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5,000-Year-Old Pair Found 'Together' in Embrace

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5,000-Year-Old Pair Found 'Together' in Embrace

Remembrances

5,000-Year-Old Pair Found 'Together' in Embrace

5,000-Year-Old Pair Found 'Together' in Embrace

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Two 5,000-year-old skeletons, locked in an embrace, are found near Verona, Italy, where Shakespeare set Romeo and Juliet. It's a romantic moment that calls for a song from Frankie Laine, lost to us this week at age 93.

SCOTT SIMON, host:

And a last note from the news this hour, on this weekend before that commercial contrivance of a holiday that nevertheless focuses our mind on love; or maybe it should be a little more often anyway. This week a couple of skeletons were found 25 miles south of Verona, Italy, the village where William Shakespeare set "Romeo and Juliet." And the skeletons were a couple. They were found locked in an embrace they have been holding for about 5,000 years, since the Neolithic period. The age of their teeth suggests that the two were teenagers like Juliet and her Romeo. Their pose and other factors indicate that they were buried at the same time. Elena Menotti, an archaeologist with a melodic name, who led the dig that discovered the couple, says it was a very emotional discovery. From thousands of years ago we feel the strength of this love. Yes, we must call it love.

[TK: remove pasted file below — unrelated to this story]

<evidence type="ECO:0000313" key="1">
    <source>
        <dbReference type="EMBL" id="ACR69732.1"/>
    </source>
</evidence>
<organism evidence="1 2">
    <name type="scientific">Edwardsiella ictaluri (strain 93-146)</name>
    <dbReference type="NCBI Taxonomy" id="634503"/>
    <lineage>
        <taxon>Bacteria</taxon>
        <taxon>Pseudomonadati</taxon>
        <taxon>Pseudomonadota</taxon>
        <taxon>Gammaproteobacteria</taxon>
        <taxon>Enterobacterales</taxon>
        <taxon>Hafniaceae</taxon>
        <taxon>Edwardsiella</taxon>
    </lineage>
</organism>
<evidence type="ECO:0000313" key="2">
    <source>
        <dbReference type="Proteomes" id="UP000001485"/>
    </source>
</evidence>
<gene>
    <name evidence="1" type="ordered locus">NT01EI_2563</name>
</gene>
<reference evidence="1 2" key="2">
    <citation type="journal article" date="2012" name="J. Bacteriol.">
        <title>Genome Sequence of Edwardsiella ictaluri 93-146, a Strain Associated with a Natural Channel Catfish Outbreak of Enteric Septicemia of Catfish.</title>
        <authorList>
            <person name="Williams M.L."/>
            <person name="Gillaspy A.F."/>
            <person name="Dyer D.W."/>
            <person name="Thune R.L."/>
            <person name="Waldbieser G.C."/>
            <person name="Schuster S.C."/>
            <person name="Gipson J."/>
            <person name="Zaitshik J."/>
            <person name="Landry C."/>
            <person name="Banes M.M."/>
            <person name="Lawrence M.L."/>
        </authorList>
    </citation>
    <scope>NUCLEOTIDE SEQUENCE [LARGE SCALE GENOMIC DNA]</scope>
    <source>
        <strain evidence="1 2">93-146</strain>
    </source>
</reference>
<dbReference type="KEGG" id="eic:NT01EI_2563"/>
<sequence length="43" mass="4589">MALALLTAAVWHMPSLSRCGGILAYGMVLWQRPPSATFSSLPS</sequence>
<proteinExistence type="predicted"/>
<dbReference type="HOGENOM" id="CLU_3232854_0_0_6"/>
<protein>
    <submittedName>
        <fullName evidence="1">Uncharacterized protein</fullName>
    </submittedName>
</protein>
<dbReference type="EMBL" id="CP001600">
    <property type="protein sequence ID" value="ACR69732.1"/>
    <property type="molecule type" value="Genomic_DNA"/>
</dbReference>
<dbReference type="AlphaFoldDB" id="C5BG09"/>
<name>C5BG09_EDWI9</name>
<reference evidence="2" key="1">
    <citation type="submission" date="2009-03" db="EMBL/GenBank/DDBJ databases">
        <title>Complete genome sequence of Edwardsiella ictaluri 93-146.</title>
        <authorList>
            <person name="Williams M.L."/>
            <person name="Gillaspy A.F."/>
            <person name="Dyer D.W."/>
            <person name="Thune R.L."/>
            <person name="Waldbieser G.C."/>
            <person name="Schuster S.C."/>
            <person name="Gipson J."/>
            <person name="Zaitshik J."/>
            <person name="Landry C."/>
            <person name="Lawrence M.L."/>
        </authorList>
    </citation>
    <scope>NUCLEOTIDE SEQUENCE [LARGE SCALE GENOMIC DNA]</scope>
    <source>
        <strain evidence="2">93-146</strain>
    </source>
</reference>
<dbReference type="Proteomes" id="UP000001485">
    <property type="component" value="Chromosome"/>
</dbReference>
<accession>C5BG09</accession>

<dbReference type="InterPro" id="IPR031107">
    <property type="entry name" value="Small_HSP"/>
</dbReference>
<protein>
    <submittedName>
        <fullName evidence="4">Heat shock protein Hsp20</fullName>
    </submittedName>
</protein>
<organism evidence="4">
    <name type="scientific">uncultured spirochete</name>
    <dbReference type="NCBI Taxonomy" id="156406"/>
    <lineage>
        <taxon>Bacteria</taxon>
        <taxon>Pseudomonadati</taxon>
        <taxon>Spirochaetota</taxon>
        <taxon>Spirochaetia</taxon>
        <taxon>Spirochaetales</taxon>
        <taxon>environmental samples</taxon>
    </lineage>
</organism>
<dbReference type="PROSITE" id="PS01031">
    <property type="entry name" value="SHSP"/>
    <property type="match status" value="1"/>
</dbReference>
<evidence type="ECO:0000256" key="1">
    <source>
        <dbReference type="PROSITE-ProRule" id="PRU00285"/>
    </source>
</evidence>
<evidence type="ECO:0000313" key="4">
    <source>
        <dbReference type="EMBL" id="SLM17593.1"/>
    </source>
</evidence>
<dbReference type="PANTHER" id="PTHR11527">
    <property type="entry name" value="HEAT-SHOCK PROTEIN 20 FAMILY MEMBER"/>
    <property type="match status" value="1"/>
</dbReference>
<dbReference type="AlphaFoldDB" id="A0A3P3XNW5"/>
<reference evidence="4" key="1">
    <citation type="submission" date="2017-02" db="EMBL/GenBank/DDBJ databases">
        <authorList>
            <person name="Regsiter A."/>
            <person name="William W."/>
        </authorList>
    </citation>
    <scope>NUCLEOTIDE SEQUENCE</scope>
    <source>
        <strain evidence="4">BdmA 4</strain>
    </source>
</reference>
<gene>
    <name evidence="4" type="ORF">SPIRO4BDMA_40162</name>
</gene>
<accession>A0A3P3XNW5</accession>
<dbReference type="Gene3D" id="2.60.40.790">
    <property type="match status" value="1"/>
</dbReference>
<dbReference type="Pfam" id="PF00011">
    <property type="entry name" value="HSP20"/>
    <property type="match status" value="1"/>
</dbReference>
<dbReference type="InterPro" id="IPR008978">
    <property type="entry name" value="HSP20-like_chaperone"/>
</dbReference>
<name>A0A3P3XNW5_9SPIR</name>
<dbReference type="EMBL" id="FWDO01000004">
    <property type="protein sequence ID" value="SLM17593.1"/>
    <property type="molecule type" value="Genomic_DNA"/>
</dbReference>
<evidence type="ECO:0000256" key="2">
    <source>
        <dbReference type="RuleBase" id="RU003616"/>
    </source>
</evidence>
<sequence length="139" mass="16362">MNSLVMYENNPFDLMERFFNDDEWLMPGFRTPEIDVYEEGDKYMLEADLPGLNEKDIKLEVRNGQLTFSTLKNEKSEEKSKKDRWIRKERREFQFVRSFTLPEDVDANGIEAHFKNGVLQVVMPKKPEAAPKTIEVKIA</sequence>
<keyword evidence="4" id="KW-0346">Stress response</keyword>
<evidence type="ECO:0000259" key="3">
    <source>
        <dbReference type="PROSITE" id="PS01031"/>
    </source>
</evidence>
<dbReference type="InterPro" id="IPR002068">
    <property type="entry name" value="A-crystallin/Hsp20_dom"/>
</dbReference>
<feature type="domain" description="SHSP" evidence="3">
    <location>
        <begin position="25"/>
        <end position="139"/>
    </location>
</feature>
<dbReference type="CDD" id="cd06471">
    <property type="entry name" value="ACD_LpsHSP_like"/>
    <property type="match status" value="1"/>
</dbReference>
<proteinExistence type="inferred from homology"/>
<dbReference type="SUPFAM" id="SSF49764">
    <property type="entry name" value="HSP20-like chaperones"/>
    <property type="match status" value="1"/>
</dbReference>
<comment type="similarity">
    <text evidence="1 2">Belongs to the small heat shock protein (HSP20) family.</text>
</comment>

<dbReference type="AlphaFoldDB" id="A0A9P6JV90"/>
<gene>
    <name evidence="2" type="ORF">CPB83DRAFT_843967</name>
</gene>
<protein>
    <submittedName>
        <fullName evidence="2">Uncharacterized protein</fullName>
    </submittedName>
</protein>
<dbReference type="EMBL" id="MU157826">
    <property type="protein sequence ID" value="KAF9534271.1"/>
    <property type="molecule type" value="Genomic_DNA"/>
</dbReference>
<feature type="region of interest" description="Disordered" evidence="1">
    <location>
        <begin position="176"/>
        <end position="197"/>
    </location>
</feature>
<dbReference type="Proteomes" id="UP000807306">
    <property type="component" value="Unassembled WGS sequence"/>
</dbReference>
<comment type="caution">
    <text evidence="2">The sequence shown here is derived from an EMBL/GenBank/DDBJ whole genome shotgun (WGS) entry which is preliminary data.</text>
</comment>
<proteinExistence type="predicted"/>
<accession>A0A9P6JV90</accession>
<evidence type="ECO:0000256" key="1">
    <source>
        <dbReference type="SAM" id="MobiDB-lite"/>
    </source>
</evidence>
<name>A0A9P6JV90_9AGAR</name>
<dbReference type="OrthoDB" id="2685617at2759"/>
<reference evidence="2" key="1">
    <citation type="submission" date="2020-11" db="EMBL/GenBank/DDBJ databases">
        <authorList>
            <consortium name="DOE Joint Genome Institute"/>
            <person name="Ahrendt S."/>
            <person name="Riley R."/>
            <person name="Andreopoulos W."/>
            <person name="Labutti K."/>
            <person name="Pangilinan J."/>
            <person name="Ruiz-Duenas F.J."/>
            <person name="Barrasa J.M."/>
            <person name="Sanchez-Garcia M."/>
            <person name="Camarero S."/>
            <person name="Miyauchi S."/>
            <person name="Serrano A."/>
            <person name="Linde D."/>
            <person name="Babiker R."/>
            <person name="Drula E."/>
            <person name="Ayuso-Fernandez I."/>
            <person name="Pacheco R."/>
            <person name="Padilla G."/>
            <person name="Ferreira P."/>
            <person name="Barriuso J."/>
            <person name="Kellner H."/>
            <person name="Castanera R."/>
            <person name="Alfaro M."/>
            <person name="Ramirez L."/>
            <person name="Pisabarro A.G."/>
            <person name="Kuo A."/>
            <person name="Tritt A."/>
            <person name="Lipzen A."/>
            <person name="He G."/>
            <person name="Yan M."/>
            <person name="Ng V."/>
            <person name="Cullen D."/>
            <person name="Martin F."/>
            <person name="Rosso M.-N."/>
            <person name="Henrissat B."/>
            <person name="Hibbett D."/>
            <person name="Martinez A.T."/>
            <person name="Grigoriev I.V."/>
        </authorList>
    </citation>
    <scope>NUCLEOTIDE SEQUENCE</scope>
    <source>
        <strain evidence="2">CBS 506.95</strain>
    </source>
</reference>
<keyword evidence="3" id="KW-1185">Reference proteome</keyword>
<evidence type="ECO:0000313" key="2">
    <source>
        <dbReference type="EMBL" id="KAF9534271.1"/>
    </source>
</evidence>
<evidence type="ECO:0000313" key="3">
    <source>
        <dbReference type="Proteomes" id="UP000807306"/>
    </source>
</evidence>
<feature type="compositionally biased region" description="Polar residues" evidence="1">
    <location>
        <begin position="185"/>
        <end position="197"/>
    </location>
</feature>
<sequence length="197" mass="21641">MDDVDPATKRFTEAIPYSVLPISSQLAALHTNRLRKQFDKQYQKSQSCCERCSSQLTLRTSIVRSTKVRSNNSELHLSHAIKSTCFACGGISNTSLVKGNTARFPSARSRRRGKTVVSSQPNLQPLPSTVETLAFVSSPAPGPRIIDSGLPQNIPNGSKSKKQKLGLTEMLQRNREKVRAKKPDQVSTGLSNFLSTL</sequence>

Now, hard science may yet uncover a more mundane explanation, but this week it seems permissible to let romantic imagination play with the image of the young couple who've been enfolded for the ages in perpetual love. Were they doomed lovers? Were they killed at the same time by some plague or poison and buried together by people who knew of their love and wanted to honor it or didn't want them to be lonely?

Archaeologist must surely, if respectfully, separate the couple to run the test that may tell them the story. But when that's done, it's nice to think that hard-headed scientists will be soft-hearted enough to put the young lovers back into each other's arms, where they've been for so long, where they belong, always to each other. As Shakespeare's Romeo said, eyes look your last, arms take your last embrace, and lips, oh you the doors of breathe, seal with a righteous kiss.

(Soundbite of song, "We'll Be Together Again")

Mr. FRANKIE LANE (Singer): (Singing) Here in our moment of darkness remember the sun has shone. Laugh and the world will laugh with you. Cry and you'll cry alone. No tears, no fears, remember there's always tomorrow. So what if we have to part, we'll be together again. Your kiss, your smile are memories I'll treasure forever. So try thinking with your heart and we'll be together again.

SIMON: Frankie Lane, who died this week at the age of 93.

(Soundbite of song, "We'll Be Together Again")

Mr. LANE: (Singing) Times when I know you'll be lonesome. Times when I know you'll be sad. Don't let temptation surround you. Don't let the blues make you bad. Some day, some way, we both have a lifetime before us for parting is not goodbye. We'll be together again. We will be together again.

SIMON: Nice way to look ahead to Valentine's Day. This is WEEKEND EDITION from NPR News. I'm Scott Simon.

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